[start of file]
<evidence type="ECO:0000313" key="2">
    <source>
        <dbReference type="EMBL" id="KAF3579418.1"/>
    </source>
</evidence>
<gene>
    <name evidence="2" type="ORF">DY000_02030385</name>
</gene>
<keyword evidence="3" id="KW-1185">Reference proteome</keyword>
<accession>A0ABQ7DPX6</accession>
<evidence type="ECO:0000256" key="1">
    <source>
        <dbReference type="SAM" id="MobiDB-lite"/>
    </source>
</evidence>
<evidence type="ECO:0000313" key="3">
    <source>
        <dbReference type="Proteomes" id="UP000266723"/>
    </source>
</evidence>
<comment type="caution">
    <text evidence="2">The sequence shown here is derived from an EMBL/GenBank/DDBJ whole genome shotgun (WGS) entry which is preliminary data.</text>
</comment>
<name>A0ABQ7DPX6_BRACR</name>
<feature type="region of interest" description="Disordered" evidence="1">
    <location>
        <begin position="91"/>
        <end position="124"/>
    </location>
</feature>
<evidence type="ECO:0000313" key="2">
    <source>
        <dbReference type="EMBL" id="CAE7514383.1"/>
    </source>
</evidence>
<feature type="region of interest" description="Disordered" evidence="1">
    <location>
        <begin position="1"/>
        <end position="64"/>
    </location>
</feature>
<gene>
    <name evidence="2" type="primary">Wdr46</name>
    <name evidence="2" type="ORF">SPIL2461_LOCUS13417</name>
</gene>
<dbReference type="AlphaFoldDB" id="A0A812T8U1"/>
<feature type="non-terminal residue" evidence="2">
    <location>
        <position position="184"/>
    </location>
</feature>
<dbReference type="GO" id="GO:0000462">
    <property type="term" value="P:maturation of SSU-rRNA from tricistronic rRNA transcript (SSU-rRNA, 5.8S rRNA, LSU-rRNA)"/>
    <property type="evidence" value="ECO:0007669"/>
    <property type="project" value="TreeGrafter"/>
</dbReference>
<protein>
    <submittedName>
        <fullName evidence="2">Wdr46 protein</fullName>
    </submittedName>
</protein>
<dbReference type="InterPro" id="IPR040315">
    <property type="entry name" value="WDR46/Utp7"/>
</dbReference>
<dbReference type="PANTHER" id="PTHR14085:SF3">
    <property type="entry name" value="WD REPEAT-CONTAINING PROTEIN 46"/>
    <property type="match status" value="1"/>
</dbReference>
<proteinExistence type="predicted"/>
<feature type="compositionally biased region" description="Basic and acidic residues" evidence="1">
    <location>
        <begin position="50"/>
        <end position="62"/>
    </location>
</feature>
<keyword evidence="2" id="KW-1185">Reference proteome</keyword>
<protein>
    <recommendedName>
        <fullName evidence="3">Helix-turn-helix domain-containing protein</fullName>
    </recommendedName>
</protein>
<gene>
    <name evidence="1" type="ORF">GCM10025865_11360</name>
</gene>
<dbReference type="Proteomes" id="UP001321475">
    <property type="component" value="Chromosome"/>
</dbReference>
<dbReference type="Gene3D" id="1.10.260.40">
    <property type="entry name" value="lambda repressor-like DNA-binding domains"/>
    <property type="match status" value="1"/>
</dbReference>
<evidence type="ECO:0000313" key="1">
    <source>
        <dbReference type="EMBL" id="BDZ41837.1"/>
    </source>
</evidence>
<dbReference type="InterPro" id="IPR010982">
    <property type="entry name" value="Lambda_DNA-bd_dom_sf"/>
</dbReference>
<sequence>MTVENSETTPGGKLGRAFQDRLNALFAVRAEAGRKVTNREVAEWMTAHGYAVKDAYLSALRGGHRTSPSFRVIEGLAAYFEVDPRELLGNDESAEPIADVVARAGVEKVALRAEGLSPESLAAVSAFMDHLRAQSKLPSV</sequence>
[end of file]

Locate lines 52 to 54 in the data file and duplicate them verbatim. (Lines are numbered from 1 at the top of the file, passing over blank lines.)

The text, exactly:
<dbReference type="GO" id="GO:0000462">
    <property type="term" value="P:maturation of SSU-rRNA from tricistronic rRNA transcript (SSU-rRNA, 5.8S rRNA, LSU-rRNA)"/>
    <property type="evidence" value="ECO:0007669"/>